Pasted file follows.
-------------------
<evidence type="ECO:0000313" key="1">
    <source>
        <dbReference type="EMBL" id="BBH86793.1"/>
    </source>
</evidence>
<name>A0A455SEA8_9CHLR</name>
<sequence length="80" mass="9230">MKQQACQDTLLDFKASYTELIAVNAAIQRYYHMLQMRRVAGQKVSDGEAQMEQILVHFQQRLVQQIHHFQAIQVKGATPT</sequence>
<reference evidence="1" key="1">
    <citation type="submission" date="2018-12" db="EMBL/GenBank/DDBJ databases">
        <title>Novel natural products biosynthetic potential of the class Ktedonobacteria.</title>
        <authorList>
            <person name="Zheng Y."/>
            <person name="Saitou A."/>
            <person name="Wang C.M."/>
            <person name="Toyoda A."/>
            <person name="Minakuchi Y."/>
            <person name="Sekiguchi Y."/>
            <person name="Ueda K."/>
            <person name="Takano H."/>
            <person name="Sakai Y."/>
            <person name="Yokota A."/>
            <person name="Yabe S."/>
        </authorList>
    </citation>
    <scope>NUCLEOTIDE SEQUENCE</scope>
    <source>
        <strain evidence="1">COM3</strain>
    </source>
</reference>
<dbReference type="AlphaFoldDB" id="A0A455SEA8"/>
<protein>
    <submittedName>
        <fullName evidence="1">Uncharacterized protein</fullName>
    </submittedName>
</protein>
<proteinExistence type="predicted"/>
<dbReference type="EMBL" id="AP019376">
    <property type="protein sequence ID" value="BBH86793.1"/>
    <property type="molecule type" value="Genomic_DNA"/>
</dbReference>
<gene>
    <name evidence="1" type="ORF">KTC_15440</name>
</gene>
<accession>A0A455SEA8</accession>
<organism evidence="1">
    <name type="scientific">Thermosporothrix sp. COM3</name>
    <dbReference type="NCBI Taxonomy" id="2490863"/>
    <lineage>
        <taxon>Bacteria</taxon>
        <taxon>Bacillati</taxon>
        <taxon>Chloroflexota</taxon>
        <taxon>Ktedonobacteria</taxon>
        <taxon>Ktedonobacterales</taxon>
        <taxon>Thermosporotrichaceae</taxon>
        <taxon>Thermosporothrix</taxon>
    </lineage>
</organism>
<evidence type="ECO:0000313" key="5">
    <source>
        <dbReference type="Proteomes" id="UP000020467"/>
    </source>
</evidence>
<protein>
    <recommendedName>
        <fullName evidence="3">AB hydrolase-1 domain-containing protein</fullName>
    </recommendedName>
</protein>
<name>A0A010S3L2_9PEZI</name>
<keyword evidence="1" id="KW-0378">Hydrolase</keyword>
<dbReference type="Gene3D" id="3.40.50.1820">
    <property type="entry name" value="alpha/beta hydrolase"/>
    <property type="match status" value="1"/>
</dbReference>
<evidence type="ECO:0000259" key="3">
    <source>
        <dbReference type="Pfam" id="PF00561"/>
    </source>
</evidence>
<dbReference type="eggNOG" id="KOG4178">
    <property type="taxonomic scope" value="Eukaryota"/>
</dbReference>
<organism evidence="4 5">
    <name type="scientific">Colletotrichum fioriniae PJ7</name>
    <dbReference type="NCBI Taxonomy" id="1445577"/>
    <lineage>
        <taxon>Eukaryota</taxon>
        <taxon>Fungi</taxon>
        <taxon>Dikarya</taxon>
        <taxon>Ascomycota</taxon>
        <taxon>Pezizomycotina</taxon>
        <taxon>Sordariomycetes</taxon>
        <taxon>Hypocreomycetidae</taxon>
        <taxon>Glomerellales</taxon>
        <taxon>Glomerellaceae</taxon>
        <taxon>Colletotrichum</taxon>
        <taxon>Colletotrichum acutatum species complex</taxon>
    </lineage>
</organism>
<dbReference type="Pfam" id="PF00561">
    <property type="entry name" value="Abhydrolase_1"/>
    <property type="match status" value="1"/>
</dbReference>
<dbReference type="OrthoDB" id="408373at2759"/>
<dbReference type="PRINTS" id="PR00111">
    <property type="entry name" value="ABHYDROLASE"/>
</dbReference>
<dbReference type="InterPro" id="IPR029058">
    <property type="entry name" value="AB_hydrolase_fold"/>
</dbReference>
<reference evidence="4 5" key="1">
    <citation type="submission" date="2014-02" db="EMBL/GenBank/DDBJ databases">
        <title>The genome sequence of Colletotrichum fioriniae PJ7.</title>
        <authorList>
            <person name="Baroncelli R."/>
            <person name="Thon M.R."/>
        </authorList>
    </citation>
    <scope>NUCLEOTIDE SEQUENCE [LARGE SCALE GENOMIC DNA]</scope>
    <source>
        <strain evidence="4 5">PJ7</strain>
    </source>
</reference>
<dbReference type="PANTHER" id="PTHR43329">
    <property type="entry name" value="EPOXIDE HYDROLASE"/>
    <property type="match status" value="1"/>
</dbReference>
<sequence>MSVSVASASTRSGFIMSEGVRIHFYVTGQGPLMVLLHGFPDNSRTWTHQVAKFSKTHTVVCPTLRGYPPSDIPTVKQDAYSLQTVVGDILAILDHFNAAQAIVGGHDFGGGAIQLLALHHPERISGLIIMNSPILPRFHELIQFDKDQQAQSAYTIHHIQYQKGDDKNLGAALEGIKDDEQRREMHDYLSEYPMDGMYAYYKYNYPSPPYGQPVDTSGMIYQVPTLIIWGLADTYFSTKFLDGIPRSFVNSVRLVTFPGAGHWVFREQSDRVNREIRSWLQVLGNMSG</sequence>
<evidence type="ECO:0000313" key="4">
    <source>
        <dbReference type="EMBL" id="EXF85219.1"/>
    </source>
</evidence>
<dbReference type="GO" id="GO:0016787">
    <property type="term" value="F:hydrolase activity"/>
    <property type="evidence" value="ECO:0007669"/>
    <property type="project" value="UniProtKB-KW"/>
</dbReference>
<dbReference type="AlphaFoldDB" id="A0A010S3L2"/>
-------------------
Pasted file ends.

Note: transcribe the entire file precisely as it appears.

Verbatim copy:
<evidence type="ECO:0000313" key="1">
    <source>
        <dbReference type="EMBL" id="BBH86793.1"/>
    </source>
</evidence>
<name>A0A455SEA8_9CHLR</name>
<sequence length="80" mass="9230">MKQQACQDTLLDFKASYTELIAVNAAIQRYYHMLQMRRVAGQKVSDGEAQMEQILVHFQQRLVQQIHHFQAIQVKGATPT</sequence>
<reference evidence="1" key="1">
    <citation type="submission" date="2018-12" db="EMBL/GenBank/DDBJ databases">
        <title>Novel natural products biosynthetic potential of the class Ktedonobacteria.</title>
        <authorList>
            <person name="Zheng Y."/>
            <person name="Saitou A."/>
            <person name="Wang C.M."/>
            <person name="Toyoda A."/>
            <person name="Minakuchi Y."/>
            <person name="Sekiguchi Y."/>
            <person name="Ueda K."/>
            <person name="Takano H."/>
            <person name="Sakai Y."/>
            <person name="Yokota A."/>
            <person name="Yabe S."/>
        </authorList>
    </citation>
    <scope>NUCLEOTIDE SEQUENCE</scope>
    <source>
        <strain evidence="1">COM3</strain>
    </source>
</reference>
<dbReference type="AlphaFoldDB" id="A0A455SEA8"/>
<protein>
    <submittedName>
        <fullName evidence="1">Uncharacterized protein</fullName>
    </submittedName>
</protein>
<proteinExistence type="predicted"/>
<dbReference type="EMBL" id="AP019376">
    <property type="protein sequence ID" value="BBH86793.1"/>
    <property type="molecule type" value="Genomic_DNA"/>
</dbReference>
<gene>
    <name evidence="1" type="ORF">KTC_15440</name>
</gene>
<accession>A0A455SEA8</accession>
<organism evidence="1">
    <name type="scientific">Thermosporothrix sp. COM3</name>
    <dbReference type="NCBI Taxonomy" id="2490863"/>
    <lineage>
        <taxon>Bacteria</taxon>
        <taxon>Bacillati</taxon>
        <taxon>Chloroflexota</taxon>
        <taxon>Ktedonobacteria</taxon>
        <taxon>Ktedonobacterales</taxon>
        <taxon>Thermosporotrichaceae</taxon>
        <taxon>Thermosporothrix</taxon>
    </lineage>
</organism>
<evidence type="ECO:0000313" key="5">
    <source>
        <dbReference type="Proteomes" id="UP000020467"/>
    </source>
</evidence>
<protein>
    <recommendedName>
        <fullName evidence="3">AB hydrolase-1 domain-containing protein</fullName>
    </recommendedName>
</protein>
<name>A0A010S3L2_9PEZI</name>
<keyword evidence="1" id="KW-0378">Hydrolase</keyword>
<dbReference type="Gene3D" id="3.40.50.1820">
    <property type="entry name" value="alpha/beta hydrolase"/>
    <property type="match status" value="1"/>
</dbReference>
<evidence type="ECO:0000259" key="3">
    <source>
        <dbReference type="Pfam" id="PF00561"/>
    </source>
</evidence>
<dbReference type="eggNOG" id="KOG4178">
    <property type="taxonomic scope" value="Eukaryota"/>
</dbReference>
<organism evidence="4 5">
    <name type="scientific">Colletotrichum fioriniae PJ7</name>
    <dbReference type="NCBI Taxonomy" id="1445577"/>
    <lineage>
        <taxon>Eukaryota</taxon>
        <taxon>Fungi</taxon>
        <taxon>Dikarya</taxon>
        <taxon>Ascomycota</taxon>
        <taxon>Pezizomycotina</taxon>
        <taxon>Sordariomycetes</taxon>
        <taxon>Hypocreomycetidae</taxon>
        <taxon>Glomerellales</taxon>
        <taxon>Glomerellaceae</taxon>
        <taxon>Colletotrichum</taxon>
        <taxon>Colletotrichum acutatum species complex</taxon>
    </lineage>
</organism>
<dbReference type="Pfam" id="PF00561">
    <property type="entry name" value="Abhydrolase_1"/>
    <property type="match status" value="1"/>
</dbReference>
<dbReference type="OrthoDB" id="408373at2759"/>
<dbReference type="PRINTS" id="PR00111">
    <property type="entry name" value="ABHYDROLASE"/>
</dbReference>
<dbReference type="InterPro" id="IPR029058">
    <property type="entry name" value="AB_hydrolase_fold"/>
</dbReference>
<reference evidence="4 5" key="1">
    <citation type="submission" date="2014-02" db="EMBL/GenBank/DDBJ databases">
        <title>The genome sequence of Colletotrichum fioriniae PJ7.</title>
        <authorList>
            <person name="Baroncelli R."/>
            <person name="Thon M.R."/>
        </authorList>
    </citation>
    <scope>NUCLEOTIDE SEQUENCE [LARGE SCALE GENOMIC DNA]</scope>
    <source>
        <strain evidence="4 5">PJ7</strain>
    </source>
</reference>
<dbReference type="PANTHER" id="PTHR43329">
    <property type="entry name" value="EPOXIDE HYDROLASE"/>
    <property type="match status" value="1"/>
</dbReference>
<sequence>MSVSVASASTRSGFIMSEGVRIHFYVTGQGPLMVLLHGFPDNSRTWTHQVAKFSKTHTVVCPTLRGYPPSDIPTVKQDAYSLQTVVGDILAILDHFNAAQAIVGGHDFGGGAIQLLALHHPERISGLIIMNSPILPRFHELIQFDKDQQAQSAYTIHHIQYQKGDDKNLGAALEGIKDDEQRREMHDYLSEYPMDGMYAYYKYNYPSPPYGQPVDTSGMIYQVPTLIIWGLADTYFSTKFLDGIPRSFVNSVRLVTFPGAGHWVFREQSDRVNREIRSWLQVLGNMSG</sequence>
<evidence type="ECO:0000313" key="4">
    <source>
        <dbReference type="EMBL" id="EXF85219.1"/>
    </source>
</evidence>
<dbReference type="GO" id="GO:0016787">
    <property type="term" value="F:hydrolase activity"/>
    <property type="evidence" value="ECO:0007669"/>
    <property type="project" value="UniProtKB-KW"/>
</dbReference>
<dbReference type="AlphaFoldDB" id="A0A010S3L2"/>